Since you first saw photos of the Misshapes, that scowling chick with the black hair and those two vaguely interchangeable gay guys who also sometimes had black hair, you've had so many burning questions about them swirling round your head, right? No? Oh well, the people at Page Six magazine, for reasons best known to themselves, have interviewed the DJing/party promoting group during the final 15 seconds of their relevance anyway. And it's a decision for which future cultural historians will doubtless be grateful, judging by the startling revelations that pour forth.
Do you live in one of those "second-tier" cities that seems woefully bereft of despicable and/or overprivileged and whatever the case self-promoting social climbing youngs? Ever find yourself reading, say, a blog…and feeling just a twinge or a pang or whatever of envy for New York's thriving industry of microcelebrity manufacture? [JUST SAY NO.] But Kate Carraway, a writer in Toronto reflecting on that lofty matter of Jessica Roy, actually claims she does. "We have no Julia Allison, the current Wired cover star, and centre of much debate on media celebrity; no Sloane Crossley…" [sic] she laments. Nor do they have a Keith Gessen nor an Emily Gould nor even much, like, blow! "The NY media circus is ordered and replenished by an anxious, aggressive, semi-twisted sense of value, but value nonetheless," she writes, calling for "a collective pursuit of something better and more worthwhile." Well, Kate Carraway, if this is what you deem "better and more worthwhile," allow me to get service-y with you for a minute and and share with you an abridged and hastily-told tale of a group of anxious, semi-twisted twentysomethings who tried to do exactly what you aspire to do in their own "lesser" city.
What does it profit a man if he loseth his soul but hasn't gaineth'd a Friday afternoon gazing upon pictures of tarted-up hipsters? Nothing, that's what. So why dostn't thou join Alex Blagg on his soul-degrading tour of Last Night's Party and Cobrasnake? After all, when the Lamb broke the Seventh Seal, there was only silence in heaven for about half an hour. Until one of the Horsemen shouted out, "Hey, you guys! It's Alex Blagg with Blue States Lose!"
A burly bouncer, a middle-aged club-owner type and junior MisShape Leotard Fantastic himself all tried to prevent vidboy Alex Goldberg and Emily from documenting the enormously important event that was The Final MisShapes Ever Of All Time. Leotard Fantastic was such a little bitch about it too. We'd think that if you started a party basically as a marketing device for a brand, you'd eventually realize that attempting to control the way that brand is documented is a) ultimately futile and b) ultimately not particularly beneficial to you, but maybe that's something you learn when you go to college instead of spending the college years picking out your costumes and planning which songs you're going to "DJ" off your iPod. Still, this video is the only way our children's children will be able to know what MisShapes was like. Well, that and the book, the inevitable documentary, and the ads for Jansport backpacks.
Hipster spokesmen the MisShapes want you to stop stereotyping their people. "If you're wearing black pants and shaggy hair you're automatically a 'hipster,'" MisShape member Leigh Lazark complains to Daily Intel. "I think it's just as offensive as calling somebody 'bridge and tunnel,'" adds Geordon Nicol.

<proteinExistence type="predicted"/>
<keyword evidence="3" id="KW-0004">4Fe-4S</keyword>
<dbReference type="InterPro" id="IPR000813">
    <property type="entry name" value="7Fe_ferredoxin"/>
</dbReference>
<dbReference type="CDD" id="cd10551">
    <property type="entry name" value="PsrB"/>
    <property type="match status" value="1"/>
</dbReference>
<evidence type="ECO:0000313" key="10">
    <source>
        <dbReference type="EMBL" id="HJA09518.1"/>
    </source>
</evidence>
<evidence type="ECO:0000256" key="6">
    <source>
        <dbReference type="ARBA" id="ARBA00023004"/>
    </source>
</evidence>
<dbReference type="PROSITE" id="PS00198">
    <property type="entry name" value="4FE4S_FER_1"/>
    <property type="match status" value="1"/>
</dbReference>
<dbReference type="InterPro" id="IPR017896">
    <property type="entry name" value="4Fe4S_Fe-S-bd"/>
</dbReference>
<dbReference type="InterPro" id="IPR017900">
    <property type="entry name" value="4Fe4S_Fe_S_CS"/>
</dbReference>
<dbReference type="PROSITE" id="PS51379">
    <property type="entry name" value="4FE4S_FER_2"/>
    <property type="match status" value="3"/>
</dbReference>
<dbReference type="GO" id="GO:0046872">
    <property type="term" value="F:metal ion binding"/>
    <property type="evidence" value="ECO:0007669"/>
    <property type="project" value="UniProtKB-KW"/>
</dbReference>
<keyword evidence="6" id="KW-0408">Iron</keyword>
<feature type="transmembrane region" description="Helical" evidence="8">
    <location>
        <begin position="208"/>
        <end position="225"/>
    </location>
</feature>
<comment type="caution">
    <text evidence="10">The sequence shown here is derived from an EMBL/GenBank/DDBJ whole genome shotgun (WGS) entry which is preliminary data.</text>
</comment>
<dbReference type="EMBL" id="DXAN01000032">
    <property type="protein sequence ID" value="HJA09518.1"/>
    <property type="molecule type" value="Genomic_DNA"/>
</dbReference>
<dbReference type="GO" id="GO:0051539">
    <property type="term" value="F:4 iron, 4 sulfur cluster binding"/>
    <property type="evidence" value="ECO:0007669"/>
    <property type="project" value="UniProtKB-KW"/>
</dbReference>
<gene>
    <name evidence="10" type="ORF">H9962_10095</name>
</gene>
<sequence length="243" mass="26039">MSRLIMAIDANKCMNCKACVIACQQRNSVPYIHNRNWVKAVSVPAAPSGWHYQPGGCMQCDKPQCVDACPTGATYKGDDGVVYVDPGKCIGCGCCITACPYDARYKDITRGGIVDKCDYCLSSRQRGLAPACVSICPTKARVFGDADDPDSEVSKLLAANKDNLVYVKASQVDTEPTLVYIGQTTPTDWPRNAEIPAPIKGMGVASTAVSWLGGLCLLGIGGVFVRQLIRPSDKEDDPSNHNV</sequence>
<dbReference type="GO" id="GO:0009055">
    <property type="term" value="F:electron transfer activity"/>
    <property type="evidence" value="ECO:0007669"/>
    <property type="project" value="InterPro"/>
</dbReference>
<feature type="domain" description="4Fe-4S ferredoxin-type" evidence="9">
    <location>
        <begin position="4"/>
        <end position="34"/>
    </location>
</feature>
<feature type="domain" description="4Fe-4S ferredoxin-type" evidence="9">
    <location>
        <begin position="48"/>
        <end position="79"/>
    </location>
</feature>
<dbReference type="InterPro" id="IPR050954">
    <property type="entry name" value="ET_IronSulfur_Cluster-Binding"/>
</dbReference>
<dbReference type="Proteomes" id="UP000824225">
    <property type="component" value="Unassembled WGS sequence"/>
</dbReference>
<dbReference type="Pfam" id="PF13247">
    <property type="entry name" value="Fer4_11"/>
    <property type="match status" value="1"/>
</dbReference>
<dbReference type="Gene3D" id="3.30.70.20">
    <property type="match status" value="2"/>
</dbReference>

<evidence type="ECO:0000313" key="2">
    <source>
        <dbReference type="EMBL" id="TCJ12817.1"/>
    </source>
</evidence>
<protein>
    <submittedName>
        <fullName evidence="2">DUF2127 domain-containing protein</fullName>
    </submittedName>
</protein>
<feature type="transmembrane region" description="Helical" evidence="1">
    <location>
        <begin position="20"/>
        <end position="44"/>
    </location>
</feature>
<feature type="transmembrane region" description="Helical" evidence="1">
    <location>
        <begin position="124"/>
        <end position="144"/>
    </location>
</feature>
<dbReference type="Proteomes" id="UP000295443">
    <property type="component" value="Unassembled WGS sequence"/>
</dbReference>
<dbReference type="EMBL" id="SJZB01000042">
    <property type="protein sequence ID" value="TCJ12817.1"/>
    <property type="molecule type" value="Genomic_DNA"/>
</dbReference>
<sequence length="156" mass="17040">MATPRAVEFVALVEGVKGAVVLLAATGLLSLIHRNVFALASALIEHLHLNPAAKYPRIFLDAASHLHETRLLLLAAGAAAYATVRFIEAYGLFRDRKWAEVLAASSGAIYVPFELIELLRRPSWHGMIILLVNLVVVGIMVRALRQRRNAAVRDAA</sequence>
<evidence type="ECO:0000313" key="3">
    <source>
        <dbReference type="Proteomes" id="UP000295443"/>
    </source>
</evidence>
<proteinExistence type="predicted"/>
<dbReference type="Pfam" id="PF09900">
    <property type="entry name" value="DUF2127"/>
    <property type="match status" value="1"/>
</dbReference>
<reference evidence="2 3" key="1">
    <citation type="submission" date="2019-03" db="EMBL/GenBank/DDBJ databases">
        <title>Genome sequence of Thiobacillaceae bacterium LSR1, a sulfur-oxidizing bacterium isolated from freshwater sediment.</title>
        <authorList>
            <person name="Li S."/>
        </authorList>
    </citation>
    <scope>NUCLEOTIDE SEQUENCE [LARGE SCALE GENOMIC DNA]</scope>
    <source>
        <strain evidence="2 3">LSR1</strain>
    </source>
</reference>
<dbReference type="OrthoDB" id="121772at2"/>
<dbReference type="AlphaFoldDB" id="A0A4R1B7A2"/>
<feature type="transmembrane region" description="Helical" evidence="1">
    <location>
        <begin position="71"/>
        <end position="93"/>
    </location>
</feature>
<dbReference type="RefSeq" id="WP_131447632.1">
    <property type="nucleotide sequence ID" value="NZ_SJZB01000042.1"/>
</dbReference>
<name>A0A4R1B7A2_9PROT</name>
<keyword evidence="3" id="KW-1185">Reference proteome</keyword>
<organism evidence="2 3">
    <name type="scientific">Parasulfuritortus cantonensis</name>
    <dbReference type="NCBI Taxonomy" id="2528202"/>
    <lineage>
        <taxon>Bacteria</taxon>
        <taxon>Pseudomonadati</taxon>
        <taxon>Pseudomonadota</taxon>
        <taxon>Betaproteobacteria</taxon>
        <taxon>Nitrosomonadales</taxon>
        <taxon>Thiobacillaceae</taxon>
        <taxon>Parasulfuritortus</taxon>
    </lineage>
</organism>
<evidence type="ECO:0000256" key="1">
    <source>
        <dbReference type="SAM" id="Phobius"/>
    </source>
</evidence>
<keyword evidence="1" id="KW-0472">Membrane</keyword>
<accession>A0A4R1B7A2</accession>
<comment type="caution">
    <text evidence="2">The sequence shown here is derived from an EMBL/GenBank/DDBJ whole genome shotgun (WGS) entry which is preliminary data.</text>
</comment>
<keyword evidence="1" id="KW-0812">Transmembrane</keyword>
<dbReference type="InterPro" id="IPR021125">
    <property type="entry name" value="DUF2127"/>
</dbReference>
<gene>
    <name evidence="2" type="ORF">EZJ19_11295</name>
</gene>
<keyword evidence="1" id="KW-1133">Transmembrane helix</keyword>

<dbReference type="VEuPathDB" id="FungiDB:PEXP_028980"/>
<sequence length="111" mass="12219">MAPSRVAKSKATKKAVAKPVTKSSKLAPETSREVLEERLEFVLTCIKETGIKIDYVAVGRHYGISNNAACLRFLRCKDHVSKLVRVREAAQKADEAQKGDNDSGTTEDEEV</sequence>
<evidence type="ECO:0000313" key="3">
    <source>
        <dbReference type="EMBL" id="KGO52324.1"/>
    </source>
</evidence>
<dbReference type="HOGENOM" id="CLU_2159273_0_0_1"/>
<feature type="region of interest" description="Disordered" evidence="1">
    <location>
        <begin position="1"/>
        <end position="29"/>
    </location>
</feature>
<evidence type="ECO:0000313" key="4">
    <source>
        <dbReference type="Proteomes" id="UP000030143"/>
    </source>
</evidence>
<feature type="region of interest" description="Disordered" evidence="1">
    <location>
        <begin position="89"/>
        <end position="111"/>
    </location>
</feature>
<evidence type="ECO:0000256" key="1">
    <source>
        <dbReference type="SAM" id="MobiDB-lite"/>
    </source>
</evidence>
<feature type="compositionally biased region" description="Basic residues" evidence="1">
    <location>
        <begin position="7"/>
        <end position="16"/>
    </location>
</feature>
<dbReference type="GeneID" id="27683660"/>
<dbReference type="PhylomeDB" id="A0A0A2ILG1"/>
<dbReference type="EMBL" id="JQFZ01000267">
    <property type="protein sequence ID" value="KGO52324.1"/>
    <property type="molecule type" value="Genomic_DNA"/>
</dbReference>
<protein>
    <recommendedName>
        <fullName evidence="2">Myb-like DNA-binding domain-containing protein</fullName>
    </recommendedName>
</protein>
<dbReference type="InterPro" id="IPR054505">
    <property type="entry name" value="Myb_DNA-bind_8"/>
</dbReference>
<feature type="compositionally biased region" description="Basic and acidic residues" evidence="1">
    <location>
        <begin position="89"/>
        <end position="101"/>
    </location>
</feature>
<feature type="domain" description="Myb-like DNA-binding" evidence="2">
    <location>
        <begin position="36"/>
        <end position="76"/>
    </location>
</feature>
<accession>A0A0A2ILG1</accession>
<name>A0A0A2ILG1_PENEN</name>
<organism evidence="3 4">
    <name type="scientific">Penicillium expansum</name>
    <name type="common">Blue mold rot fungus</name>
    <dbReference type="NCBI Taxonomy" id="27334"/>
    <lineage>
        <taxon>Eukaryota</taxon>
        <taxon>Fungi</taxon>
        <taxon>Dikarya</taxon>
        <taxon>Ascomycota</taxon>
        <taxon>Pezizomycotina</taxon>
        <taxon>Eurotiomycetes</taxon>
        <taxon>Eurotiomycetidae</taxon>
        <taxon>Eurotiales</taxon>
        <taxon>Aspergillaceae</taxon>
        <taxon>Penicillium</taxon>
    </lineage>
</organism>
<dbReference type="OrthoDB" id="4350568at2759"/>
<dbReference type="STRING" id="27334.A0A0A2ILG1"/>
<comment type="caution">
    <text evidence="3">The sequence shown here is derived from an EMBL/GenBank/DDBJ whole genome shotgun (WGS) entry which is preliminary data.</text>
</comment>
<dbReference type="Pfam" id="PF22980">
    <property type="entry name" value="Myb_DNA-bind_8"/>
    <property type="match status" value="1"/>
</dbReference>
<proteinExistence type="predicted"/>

"Meanwhile, star D.J.'s the MisShapes, skinny and black-clad, huddled with several creature-of-the-night friends behind the D.J. booth, looking bored. Occasionally, one of them donned headphones and approached the turntables. "For corporate events like this, it's like, whatever," said the 'smart' MisShape, Geordon Nicol, from behind his shock of severe black hair. 'At a regular party, everyone's coming to mingle and hang out and talk and dance. This is different.'" [NYO]
Clubkid fashion label Heatherette was given some award last night by the stuffy National Arts Club on Gramercy Park—clearly this was a crazy attempt to draw the youth into the ranks of its members. The oak-paneled, floral-carpeted lobby was filled with flamboyant gays, aging relics from the Tunnel days and a few older club members whose senescence was only outshone by their befuddlement. Heatherette's co-founder Traver Rains wore his signature cowboy hat, a Swarovski crystal necklace and flared alligator print jeans. He spoke to us about the intricacies of jerking off a horse. (He's been doing it since he was 6, back on the farm in Montana.) Nikola Tamindzic was there to document the... stuff.
"THE HIPSTER MUST DIE!" screams the cover of this week's issue of Time Out New York. Uh oh, does this mean that the backlash has finally begun? Showing that they're not afraid to take on a cultural movement held near and dear by many, Time Out courageously tackled some touchy subjects. They're not afraid to offend fans of the MisShapes or Vincent Gallo or trucker hats! Is there any dated "hipster" reference point that will escape their barbed wit?
Once, the elfin drunken DJ trio MisShapes were the ultimate arbiter of cool. But last night, the three stooges DJ'ed the opening of Michael Shvo's wondrous, strange and utterly ridiculous condo, "Gramercy." Gramercy is first of all not in Gramercy—23rd between 1st and 2nd?—but designer and lunatic Philippe Starck's 21-story condo is boundary-transcendent anyway. So, what is next for The MisShapes—a bar mitzvah in Lynbrook? —Josh
Holy Saturday, for many of us, means family brunches and transubstantiation—but for the two young messieurs from MisShapes, it apparently means business as usual. That is, getting wasted and passing out in an alley. The mysterious flaneur Down By The Hipster had perhaps the best sighting since we last saw Jimmy Kimmel drunk off his ass.